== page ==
Rock documentaries sometimes bore the hell out of me. Too often they’re specifically tailored for the super fans that care about the minutia of a band’s tour bus, or they’re just HD footage of a major concert that will be enjoyable for exactly one viewing. Even if the subject is eminently important interesting, such as Bob Dylan, eventually that mine will be tread and retread to the point of depletion. Dylan docs are a genre unto themselves, and lack the power they once had.
Much as I love ’em, I could’ve skipped The National’s documentary Mistaken For Strangers if it was one of the above. I don’t really need to see an hour of Matt Berninger arguing with Bryce Dessner in the recording studio. It doesn’t enhance my love for their albums. The National are lucky, then, that in the process of green lighting this documentary they stumbled upon a truly resonant, hilarious, endearing and meaningful story: Matt Berninger and his brother Tom, loving brothers but opposite ends of the spectrum, on tour and working through troubles.
Matt’s brother Tom is not in any way associated with The National, so why does he matter? Turns out that’s the central premise of the documentary. Ayesha Siddiqi described Tom Berninger as, “an irl Zach Galifianakis character but much warmer,” and that’s pretty much spot on. He’s awkward, kind of a buffoon, but an endearing underdog instead of a sociopath like Galafianakis’ character in The Hangover.
This is made all the more delightful by how much he contrasts with his famous, golden boy big brother. Remember, The National is a GQ band that always wears suits, opens for Obama rallys, and plays fashionable, melancholy indie rock. Matt never wears anything less than a collared shirt, even in leisure. Tom, by contrast, is a long-haired metalhead that makes grindhouse-style films about barbarian serial killers. It’s hard to believe they weren’t scripted.
Tom is brought along as a crew member generally as a favor, and he decides to bring a camcorder to document the international tour. He’s not very good at either job. As a member of the stage crew, he forgets to pay attention to the rider or misses the tour bus because he’s too busy partying at a bar. As a documentarian, he stumbles through hilariously empty questions like, “Do you ever get sleepy on stage?” and “Do you keep your wallet with you when you’re performing?”
Matt never wears anything less than a collared shirt, even in leisure. Tom, by contrast, is a long-haired metalhead that makes grindhouse-style films about barbarian serial killers. It’s hard to believe they weren’t scripted.
But instead of merely being a bad documentary, a story slowly takes shape as Tom struggles with validation and Matt struggles with trying to whip his brother into shape. The other band members are bewildered, sometimes frustrated by Tom, but the audience just wants him to succeed. If The National is a band that sings about sorrow, they don’t seem to have to live it day-to-day — Tom goes to great pains to keep up his general obliviousness, and he tries so hard just to be accepted and purposeful and valuable to people he cares about.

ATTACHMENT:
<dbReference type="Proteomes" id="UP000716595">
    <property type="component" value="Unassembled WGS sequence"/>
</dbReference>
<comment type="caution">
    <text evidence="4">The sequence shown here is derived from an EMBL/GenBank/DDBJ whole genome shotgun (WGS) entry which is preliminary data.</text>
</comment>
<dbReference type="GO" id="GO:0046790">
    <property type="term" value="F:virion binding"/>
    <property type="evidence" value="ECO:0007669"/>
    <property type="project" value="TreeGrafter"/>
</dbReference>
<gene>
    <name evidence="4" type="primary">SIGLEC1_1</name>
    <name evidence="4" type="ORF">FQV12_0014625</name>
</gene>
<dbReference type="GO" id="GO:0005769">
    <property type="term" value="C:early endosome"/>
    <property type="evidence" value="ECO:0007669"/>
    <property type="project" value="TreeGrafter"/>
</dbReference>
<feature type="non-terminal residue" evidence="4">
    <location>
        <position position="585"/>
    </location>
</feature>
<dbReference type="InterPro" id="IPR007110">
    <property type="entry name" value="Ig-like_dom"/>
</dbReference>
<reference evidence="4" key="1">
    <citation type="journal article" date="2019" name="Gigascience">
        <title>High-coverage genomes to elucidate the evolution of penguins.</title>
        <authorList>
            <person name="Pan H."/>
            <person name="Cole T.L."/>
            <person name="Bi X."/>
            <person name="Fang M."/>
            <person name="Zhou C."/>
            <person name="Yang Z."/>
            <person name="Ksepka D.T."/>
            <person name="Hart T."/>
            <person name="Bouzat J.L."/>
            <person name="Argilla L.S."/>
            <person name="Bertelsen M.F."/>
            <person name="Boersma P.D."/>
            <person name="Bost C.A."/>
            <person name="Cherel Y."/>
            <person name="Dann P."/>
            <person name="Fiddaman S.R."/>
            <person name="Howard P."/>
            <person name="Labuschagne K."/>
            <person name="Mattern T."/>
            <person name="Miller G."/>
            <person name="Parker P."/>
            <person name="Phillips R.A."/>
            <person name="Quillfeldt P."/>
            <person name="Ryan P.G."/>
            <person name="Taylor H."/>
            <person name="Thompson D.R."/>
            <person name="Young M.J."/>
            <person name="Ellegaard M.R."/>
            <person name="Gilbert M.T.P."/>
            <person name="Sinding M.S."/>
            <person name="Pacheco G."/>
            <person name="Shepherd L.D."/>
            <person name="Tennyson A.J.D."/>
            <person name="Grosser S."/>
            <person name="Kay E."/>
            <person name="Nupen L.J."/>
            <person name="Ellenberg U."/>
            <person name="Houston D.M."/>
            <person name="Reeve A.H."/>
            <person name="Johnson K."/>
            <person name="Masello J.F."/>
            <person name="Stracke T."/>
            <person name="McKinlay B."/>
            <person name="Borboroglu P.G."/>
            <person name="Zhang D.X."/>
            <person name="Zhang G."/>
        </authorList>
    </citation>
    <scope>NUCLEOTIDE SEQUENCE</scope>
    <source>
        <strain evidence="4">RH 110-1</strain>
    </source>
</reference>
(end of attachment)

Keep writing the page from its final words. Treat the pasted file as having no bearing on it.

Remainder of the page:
You want him to figure out the documentary, the very one you’re watching, and obtain the approval he’s looking for. The idea for a traditional music documentary starts to fall off the rails, and to their credit, the band doesn’t try to protect their image in the process. They don’t always look like saints, and the film’s conflict is more delicious for it.
It’s also constantly hilarious if you’re into humor based on social awkwardness. Tom is a character and every time he encounters someone of note, it’s like introducing a destabilizing element to a settled solution. Whether it’s Annie Clark, Will Arnett or even just the tour manager, every high stakes social interaction comes with the audience bracing themselves for both a laugh and the hope that he makes it through unscathed.
There’s a scene where Tom & Matt are in the back yard recording yet another talking-head piece, as Tom tries to salvage his hours of footage. “I shot myself crying last night, a little bit,” says Tom. Matt laughs incredulously. “…You were crying about the movie? It’s…it’s just a rock documentary.”
You would think that the lead singer of The National, a band of constant sorrow, would totally understand it. But at that point in the film, it is just a stupid rock doc. It’s not until Tom learns the value of using that yearning – the troubles, the anxiety, the inability to chase and pin down something greater and affirming – that it becomes something more. If he takes that pain and puts it in his art instead of constantly dodging it, it suddenly becomes greater and life affirming. There’s nothing more The National than that.
If it were a behind the scenes feature with some concert footage, it would be forgettable. But every great National song is built on rolling out that inner turmoil for all to see, and that’s fittingly where Mistaken for Strangers clicks. They’re incredibly lucky to have accidentally created this moving, poignant gem that crystallizes the band’s identity.
Mistaken for Strangers is available now on iTunes or On Demand.
Justin Pansacola is a writer living in Los Angeles. At the University of California, Riverside he received his degree in Creative Writing, not English, although he has resigned to the fact that no one cares about the difference. You can follow him on Twitter @wordcore. On some nights he looks up at the moon and wonders if you’re looking at the same moon, too.